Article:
Jessica Curry talked to us a couple of weeks ahead of the concert by ORA Singers in which they perform the world premiere of her piece Close Thine Eyes. It features alongside a programme ranging from Renaissance madrigals to new works – all with a literary theme (6 May – more info and tickets).
Better known as a composer of uplifting and lyrical video game scores (such as the BAFTA-award-winning Everybody’s Gone to the Rapture), Jessica took as her starting point the poem The Silver Swan.
We started right back with her childhood experiences of making music.
What instruments do you play?
I play the piano and I sing. When I was a kid, my next-door neighbour was a violin teacher. After a year of lessons she gently took me to one side and said ‘Jessica, I just don’t think this is the instrument for you’ and suggested I take up the cello. She was absolutely right and it was love at first play.
I am about to buy a shruti box for my next games music project and I’m looking forward to delving into the world of drones!
Who (or what) inspired you to start composing?
I made up tunes on the piano music long before I knew what composing was, so I think it was just something that was always inside me. I was constantly writing little songs; the first Mozartian classic being “Jessica Curry is in a hurry, she’s going on holiday/Hip hip, hurray, she’s going on holiday.” I think you can spot the innate talent right there.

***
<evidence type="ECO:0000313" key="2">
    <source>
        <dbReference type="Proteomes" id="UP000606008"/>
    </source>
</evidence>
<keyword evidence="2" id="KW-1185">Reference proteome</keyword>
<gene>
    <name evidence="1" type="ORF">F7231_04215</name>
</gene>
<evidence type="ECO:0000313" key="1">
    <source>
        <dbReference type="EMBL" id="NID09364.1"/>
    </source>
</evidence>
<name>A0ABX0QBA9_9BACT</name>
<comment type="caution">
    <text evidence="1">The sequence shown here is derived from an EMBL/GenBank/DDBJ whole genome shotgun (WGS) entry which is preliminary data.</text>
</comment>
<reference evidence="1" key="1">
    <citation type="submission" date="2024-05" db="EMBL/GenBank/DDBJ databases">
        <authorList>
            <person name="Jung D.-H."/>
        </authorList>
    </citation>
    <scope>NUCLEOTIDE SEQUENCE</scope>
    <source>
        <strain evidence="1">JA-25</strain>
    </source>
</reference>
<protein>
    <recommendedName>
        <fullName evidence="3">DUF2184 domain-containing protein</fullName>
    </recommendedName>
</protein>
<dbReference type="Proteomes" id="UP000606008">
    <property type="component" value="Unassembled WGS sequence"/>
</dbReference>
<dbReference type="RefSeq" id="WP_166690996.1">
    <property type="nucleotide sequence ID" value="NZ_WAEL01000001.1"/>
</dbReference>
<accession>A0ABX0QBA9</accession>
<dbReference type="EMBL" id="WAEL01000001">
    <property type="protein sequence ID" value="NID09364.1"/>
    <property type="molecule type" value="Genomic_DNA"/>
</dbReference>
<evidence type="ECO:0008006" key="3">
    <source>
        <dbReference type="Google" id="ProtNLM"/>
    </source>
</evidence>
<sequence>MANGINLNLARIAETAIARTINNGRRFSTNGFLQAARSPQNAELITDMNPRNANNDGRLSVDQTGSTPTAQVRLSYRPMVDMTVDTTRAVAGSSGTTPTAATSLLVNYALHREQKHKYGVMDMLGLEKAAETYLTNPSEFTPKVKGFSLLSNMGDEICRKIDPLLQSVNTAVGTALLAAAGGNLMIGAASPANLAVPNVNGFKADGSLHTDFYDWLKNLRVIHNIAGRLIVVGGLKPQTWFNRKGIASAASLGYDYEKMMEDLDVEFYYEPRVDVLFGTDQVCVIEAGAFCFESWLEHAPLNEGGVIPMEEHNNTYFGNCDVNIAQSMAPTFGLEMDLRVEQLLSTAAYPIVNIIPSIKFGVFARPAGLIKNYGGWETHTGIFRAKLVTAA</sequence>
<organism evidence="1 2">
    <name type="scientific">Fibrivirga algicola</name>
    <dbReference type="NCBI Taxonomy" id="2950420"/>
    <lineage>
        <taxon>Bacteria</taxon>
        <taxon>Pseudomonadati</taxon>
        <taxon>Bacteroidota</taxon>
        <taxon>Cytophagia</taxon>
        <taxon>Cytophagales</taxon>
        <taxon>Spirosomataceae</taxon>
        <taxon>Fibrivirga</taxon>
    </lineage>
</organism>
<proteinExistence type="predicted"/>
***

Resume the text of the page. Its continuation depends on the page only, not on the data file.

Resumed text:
My first memory of hearing music is The Coventry Carol– I must have been 3 or 4. It touched me so deeply and still does to this day. I’ve always loved communicating through music- it’s so direct and visceral and goes straight to the gut.
How did you move into video game music?
I can honestly say that composing for interactive music was never on my agenda. My husband Dan asked me to write the music for his first game, which was Dear Esther. This became an unexpected sensation and overnight we were thrust into the games industry. I had never played a game when I wrote the score for Dear Esther, so I just composed the music that I thought fitted the game.
In retrospect I do think that that naivety played in my favour: because I wasn’t aware of the conventions of game music, it completely freed me just to write. I wouldn’t advocate ignorance as a best practice technique for all life situations of course, but I think it worked for us because Dear Esther itself defied so many gamic conventions.
I have had some wonderful adventures writing music for games and it affords wonderful creative freedoms.
What inspires the vocal elements in your music?
I sing and I love it. I was in a madrigal group and choir in school, and it’s continued to be an integral part of my life. For me, there is nothing as exciting or inspiring as writing for choirs.
I read English Literature at university and both my mum and my husband are writers so the written word is also an integral part of my life and forms a large part of who I am. So, to me, the melding of text and music is a sacred and deep joy. There is something so human, so direct about the choir and it never fails to touch me on a very profound level. I always write good melodies for Alto 2- my crew.